Turkish President Recep Tayyip Erdogan agreed Friday to ask the parliament to vote on Finland’s NATO membership bid, but delayed that of Sweden, saying Finland has taken concrete steps to address Türkiye’s security concerns.
“We have observed concrete and sincere steps from Finland in recent times. As a result of Finland’s sensitivities towards our legitimate security concerns, we have decided to initiate the approval process” in the parliament, Erdogan said at a press conference with Finland’s President Sauli Niinisto in the Turkish capital of Ankara.
With Erdogan’s backing, Finland’s NATO bid will be forwarded to the Turkish parliament, where the Turkish President’s party and ally hold the majority. The parliament will go into recess before mid-April, in the run-up to the country’s presidential and parliament elections set for May 14.
The Turkish president said he hoped Finland’s NATO bid could be finalized before the elections.
He stressed he believed that NATO will further strengthen and play a crucial role in global security with Finland’s admission.
Erdogan meanwhile said Türkiye still expected Sweden to extradite 120 members of what Turkey calls terrorist groups, before his country approaches the Swedish membership bid “positively.”
Finnish President Niinisto, for his part, welcomed Türkiye’s decision as “a significant move for all the people of Finland,” but hinted that Finland would only join the military bloc together with Sweden.
“Because we have joint security interests. We have borders in the Baltic Sea. I hope we will be an alliance with 32 members at the Vilnius Summit,” he said, speaking of the planned NATO summit in July.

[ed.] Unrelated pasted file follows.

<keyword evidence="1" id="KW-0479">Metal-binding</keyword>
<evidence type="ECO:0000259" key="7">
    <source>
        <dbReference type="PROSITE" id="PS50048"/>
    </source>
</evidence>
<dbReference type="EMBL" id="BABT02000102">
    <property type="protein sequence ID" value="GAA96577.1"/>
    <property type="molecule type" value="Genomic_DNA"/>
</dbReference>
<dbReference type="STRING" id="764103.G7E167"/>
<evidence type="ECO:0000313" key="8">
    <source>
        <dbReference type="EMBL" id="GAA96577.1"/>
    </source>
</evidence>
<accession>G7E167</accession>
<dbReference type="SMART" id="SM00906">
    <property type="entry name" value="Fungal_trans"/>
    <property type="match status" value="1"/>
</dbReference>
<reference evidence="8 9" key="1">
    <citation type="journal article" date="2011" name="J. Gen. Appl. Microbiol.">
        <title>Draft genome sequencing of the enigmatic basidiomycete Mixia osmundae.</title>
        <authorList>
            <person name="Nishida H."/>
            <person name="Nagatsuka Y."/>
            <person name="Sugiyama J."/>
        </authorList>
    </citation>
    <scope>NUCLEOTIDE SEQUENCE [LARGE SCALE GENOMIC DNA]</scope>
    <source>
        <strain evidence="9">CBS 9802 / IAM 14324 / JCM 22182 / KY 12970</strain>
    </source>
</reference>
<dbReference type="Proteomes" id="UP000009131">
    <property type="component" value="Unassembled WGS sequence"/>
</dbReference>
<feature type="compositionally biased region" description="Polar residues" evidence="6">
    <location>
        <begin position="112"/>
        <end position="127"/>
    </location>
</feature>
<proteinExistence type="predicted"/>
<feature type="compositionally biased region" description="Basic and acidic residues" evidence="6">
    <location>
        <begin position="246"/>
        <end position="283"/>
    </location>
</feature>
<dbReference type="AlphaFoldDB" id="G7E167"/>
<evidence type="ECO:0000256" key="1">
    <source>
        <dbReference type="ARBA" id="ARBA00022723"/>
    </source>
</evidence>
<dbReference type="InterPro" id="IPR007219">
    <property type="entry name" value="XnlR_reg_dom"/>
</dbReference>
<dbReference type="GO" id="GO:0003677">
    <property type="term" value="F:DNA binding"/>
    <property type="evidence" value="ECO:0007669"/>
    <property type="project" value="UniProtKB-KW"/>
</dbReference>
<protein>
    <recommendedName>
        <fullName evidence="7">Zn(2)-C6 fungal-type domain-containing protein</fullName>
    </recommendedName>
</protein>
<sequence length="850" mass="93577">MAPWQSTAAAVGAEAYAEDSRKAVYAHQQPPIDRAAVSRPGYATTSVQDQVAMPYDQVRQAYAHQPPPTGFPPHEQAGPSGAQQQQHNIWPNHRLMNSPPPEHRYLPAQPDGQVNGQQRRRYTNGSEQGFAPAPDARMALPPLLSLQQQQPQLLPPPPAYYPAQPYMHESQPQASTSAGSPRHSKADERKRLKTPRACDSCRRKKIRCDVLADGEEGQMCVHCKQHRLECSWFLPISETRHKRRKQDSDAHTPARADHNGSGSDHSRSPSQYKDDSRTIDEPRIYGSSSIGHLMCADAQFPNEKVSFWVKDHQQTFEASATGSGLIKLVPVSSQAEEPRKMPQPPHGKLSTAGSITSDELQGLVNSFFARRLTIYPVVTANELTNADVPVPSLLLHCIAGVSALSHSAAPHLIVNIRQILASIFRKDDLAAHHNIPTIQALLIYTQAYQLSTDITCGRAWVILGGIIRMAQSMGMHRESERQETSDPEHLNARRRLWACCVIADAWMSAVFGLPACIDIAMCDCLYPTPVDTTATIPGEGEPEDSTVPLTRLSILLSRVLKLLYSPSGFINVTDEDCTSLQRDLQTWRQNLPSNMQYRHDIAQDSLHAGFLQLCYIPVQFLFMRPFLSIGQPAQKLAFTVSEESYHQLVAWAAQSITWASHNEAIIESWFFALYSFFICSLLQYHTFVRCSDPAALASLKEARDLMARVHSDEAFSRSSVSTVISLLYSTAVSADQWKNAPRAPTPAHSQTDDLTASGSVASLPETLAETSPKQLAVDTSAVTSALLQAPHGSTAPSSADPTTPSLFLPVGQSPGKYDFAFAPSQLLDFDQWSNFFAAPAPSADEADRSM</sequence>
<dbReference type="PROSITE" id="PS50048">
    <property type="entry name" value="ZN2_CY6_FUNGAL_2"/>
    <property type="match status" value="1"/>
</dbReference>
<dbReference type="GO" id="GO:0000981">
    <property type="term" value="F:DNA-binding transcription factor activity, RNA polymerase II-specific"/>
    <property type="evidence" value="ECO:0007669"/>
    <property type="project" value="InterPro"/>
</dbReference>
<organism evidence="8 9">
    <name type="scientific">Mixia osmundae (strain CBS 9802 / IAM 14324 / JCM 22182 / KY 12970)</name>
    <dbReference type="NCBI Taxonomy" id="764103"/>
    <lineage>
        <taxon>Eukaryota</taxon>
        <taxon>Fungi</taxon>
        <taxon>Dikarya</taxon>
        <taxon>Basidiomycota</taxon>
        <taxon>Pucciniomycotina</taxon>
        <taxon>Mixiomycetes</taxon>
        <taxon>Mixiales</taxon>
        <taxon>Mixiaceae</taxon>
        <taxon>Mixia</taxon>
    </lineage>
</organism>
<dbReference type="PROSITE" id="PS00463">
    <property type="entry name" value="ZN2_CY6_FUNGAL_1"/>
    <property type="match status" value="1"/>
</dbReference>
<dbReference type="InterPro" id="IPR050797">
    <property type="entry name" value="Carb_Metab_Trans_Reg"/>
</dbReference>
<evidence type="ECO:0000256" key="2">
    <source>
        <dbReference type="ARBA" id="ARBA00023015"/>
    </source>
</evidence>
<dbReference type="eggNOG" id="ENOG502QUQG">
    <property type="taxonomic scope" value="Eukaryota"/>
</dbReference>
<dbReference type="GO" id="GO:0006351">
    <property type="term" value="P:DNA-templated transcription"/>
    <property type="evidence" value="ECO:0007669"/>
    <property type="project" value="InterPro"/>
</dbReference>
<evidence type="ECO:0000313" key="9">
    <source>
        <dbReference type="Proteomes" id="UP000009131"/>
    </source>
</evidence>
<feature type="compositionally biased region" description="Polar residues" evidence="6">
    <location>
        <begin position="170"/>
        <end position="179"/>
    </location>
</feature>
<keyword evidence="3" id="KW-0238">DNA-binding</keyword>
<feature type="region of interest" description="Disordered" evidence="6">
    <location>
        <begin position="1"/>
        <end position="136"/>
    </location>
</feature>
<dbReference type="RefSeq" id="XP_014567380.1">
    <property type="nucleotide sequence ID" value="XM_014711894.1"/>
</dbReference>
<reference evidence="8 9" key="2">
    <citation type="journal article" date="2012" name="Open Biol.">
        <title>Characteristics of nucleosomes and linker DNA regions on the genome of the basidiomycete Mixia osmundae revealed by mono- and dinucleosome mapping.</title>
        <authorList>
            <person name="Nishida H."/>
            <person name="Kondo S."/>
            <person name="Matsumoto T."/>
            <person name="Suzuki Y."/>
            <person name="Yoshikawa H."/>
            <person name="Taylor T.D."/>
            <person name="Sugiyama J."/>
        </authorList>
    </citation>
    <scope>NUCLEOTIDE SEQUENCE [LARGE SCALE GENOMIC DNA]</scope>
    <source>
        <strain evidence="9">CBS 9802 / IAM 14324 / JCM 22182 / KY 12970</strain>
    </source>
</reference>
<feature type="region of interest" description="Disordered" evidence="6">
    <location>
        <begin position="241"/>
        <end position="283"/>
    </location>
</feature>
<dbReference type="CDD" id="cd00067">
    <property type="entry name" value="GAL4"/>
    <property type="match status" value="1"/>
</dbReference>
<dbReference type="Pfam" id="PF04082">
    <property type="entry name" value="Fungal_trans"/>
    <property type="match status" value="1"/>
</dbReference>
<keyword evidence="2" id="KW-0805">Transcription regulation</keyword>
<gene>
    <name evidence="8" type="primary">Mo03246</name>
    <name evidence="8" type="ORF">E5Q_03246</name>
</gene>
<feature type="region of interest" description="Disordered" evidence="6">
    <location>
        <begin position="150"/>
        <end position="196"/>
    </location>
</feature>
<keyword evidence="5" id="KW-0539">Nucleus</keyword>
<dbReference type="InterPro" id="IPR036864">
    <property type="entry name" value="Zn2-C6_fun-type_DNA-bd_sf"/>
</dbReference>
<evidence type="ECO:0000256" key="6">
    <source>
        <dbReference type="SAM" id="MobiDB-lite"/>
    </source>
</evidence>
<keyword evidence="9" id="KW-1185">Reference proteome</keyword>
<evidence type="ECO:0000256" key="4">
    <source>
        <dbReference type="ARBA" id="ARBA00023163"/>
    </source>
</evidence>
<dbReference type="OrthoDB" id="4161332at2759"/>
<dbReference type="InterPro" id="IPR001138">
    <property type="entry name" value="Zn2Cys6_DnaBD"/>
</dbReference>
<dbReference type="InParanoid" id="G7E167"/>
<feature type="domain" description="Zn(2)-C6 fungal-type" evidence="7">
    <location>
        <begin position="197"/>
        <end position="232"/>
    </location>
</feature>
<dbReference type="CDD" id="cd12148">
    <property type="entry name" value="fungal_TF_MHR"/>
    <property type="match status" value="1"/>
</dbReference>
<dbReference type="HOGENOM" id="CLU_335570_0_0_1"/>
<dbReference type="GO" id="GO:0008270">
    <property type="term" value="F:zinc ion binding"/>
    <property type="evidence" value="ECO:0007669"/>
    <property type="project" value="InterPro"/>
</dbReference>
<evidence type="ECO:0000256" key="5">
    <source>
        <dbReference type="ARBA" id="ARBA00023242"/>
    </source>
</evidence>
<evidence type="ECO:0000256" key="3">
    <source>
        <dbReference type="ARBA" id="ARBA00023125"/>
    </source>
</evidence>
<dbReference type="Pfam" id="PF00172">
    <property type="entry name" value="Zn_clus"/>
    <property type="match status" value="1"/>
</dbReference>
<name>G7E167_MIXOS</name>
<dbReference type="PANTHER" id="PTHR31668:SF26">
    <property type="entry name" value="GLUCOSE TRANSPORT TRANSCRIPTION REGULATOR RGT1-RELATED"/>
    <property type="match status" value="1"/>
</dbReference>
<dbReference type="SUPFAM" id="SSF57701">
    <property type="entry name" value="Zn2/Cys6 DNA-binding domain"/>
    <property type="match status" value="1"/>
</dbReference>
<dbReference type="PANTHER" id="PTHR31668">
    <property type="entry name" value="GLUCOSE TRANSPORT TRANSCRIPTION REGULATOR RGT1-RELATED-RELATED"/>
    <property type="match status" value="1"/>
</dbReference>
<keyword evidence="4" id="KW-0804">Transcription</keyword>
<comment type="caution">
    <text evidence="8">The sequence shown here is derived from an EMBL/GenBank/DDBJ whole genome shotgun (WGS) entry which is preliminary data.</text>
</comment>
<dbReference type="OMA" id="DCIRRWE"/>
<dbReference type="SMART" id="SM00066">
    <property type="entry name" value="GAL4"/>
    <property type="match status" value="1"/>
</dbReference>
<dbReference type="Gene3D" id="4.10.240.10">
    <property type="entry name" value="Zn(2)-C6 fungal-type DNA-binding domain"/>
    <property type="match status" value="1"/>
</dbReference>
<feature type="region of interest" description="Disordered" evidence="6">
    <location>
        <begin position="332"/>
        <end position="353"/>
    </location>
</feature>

Finland and Sweden applied to join NATO in May 2022 in the wake of the Russia-Ukraine conflict. Their accession to NATO needs the approval of all member states of the military alliance. Türkiye and Hungary are the only NATO member states that are holding back their approvals.
Türkiye accused the two Nordic countries of supporting anti-Turkish Kurdish organizations and political dissidents. Türkiye also asked the two countries to extradite suspects affiliated with the outlawed Kurdistan Workers’ Party (PKK) and the Gulen Movement.
In June 2022, Türkiye lifted its objections after reaching a memorandum of understanding (MoU) with Sweden and Finland ahead of the NATO summit in Madrid.
In the MoU, Finland and Sweden pledged to support Türkiye’s fight against terrorism, and agreed to address Türkiye’s “pending deportation or extradition requests of terror suspects expeditiously and thoroughly.”
The PKK, listed as a terrorist organization by Türkiye, the United States and the European Union, has been rebelling against the Turkish government for more than three decades.
The Gulen Movement is led by and named after the U.S.-based Muslim preacher Fethullah Gulen who is regarded by his followers as a spiritual leader. The Turkish government accuses the movement of masterminding the failed coup in 2016 that killed at least 250 people.
Lifting defense industry restrictions on Türkiye was another condition of the deal. Sweden and Finland have restricted arms exports to Türkiye after the country started a cross-border operation in northern Syria in 2019. On Sept. 30 last year, Sweden’s Inspectorate of Strategic Products, which controls arms exports, said it had authorized military exports to Türkiye.
Several protests in the Swedish capital of Stockholm in January, including a demonstration that a far-right politician burned the Quran, also infuriated Ankara.